Museum of Wisconsin Art Exhibit Brings Together Immigrant Artists To Tackle Themes Of Borders
Borders can come in all different shapes and manners of being. Fences and rivers can be physical representations of borders, while cultural borders can exist without a wall or line on a map. Borders can be used to divide people or to make sense of a certain area.
Borders are complicated, and a new exhibit at the Museum of Wisconsin Art is exploring the idea of borders through art created by immigrants who now call Wisconsin home.
Nina Ghanbarzadeh is an immigrant from Iran and an artist featured in the "Artists Without Borders: Reflections on Art and Place" exhibit. She says over the past few years, she has felt unwelcome inside the United States despite building a family and career in the country.
“I would think, 'What am I doing here?' And then, you know, I would think that this is my country now because I’m working hard,” Ghanbarzadeh says. “For me as an artist, [the exhibit] a really good way to introduce my background and culture to other people who live here and show them what my culture is about.”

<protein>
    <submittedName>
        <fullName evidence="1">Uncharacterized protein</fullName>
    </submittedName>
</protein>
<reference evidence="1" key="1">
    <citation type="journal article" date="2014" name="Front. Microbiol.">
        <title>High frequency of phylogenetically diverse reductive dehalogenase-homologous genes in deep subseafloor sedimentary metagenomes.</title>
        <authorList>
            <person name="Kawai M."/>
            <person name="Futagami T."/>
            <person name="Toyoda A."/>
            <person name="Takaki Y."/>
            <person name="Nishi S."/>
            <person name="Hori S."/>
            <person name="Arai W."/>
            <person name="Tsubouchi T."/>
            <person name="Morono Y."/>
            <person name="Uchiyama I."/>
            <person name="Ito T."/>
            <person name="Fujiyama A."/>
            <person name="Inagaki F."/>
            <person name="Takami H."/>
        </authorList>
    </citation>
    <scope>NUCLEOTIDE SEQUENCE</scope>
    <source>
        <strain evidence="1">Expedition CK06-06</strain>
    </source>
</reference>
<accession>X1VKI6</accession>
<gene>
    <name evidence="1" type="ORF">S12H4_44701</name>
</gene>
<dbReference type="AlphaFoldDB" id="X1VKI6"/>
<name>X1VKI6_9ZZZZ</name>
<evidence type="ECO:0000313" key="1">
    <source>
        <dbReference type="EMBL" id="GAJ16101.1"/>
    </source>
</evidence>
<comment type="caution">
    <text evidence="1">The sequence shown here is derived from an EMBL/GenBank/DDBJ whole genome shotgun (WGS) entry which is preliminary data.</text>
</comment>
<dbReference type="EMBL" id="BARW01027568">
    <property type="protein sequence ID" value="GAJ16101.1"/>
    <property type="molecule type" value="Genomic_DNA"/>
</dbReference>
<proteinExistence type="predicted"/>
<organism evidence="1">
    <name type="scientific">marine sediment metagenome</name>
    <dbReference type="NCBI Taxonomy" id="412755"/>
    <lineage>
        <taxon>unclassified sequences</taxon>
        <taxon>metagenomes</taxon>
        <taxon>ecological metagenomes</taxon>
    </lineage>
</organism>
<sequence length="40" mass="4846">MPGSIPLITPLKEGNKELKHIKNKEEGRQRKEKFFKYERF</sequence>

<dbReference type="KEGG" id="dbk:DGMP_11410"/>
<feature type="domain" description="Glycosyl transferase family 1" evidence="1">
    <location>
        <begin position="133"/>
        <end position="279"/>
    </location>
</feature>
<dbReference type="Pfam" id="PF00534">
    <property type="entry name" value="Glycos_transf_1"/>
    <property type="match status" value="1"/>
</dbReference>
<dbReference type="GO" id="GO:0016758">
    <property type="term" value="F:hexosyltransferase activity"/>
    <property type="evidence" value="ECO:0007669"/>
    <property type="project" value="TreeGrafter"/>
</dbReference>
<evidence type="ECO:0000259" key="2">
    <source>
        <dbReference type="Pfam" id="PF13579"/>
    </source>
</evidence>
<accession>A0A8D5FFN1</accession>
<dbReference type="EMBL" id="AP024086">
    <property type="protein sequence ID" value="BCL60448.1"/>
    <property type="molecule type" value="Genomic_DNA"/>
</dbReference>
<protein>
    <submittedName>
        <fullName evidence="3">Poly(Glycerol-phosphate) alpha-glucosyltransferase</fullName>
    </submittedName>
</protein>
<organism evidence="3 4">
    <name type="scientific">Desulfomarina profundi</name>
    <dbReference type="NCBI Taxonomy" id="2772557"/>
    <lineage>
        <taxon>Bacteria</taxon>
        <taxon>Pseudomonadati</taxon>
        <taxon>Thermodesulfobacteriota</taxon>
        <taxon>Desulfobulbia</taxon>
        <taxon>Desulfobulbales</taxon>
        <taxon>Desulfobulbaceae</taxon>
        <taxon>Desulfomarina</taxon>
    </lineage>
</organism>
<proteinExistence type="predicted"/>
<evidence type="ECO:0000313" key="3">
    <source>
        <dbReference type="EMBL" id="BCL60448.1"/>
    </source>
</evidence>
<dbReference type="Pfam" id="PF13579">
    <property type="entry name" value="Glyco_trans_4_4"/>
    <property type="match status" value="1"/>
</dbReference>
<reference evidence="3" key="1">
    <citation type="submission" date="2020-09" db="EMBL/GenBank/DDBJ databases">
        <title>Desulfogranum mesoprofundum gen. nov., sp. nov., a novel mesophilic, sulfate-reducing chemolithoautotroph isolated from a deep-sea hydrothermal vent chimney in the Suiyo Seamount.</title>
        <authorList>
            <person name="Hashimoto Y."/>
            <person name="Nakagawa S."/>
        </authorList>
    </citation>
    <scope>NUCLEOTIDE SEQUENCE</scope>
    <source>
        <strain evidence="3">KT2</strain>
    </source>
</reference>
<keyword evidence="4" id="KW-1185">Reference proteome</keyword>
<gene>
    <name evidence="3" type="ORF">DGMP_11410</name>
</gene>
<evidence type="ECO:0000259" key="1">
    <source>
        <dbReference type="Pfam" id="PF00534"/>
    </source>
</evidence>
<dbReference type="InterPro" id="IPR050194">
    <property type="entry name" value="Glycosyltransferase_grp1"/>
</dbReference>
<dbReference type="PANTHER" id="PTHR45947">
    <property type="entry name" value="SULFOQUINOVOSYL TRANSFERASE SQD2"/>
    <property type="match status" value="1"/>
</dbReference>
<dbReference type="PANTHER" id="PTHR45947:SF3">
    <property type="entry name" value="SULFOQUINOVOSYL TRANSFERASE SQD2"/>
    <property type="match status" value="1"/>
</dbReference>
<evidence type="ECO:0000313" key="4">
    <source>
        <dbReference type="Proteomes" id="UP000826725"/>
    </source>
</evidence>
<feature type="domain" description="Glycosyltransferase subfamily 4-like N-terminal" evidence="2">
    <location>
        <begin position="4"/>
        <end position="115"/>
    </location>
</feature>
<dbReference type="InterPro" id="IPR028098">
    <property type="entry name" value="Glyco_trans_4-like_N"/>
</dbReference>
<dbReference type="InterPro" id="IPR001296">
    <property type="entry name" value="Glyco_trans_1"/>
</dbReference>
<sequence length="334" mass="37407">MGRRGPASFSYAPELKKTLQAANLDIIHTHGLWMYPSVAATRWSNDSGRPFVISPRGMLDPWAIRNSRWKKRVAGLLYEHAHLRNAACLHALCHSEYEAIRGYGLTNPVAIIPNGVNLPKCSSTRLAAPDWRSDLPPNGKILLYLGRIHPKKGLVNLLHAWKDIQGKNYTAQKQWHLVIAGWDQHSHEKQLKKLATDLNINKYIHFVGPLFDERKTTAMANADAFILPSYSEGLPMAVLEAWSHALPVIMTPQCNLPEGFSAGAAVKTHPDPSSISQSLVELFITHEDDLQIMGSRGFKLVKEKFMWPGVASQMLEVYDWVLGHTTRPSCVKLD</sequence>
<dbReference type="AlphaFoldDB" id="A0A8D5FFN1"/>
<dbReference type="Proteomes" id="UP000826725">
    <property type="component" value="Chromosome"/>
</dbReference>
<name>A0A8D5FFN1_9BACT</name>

J. Tyler Friedman is the director of collections, education and research at the museum. He says the museum is constantly asking the question, “Who is a Wisconsin artist?”
Themes of belonging and identity, he says, are present in the work of the nine artists included in the exhibition. “The way in which place influences the art that comes from that place and the way in which the art that comes from a particular place reinforces people’s sense of belonging,” Friedman explains.
The exhibit features artists from Iran, Mexico, China, the United Kingdom, South Korea, India, Syria and Ethiopia. Ghanbarzadeh says part of the project is to break down the idea that borders should be used to separate people and instead, help bring them together.
When it comes to Iran and her own culture, Ghanbarzadeh says the country is often viewed negatively by Americans and she wants to show people the positive that comes from the Middle Eastern country.
“I want them to really become curious and do their own research to find out about the places, about the structures that I depict in some of my works, about the language, about the literature,” she says.
Friedman says he hopes people use this exhibit to appreciate the diversity in Wisconsin art and that it can start conversation among people about what makes the diversity in the state’s art possible.
“The art serves as sort of an engine of empathy and people are able to broach difficult, contentious topics in a new way,” he says.
The exhibit opened at the museum's West Bend location on April 24 and opens at the downtown Milwaukee location on May 12.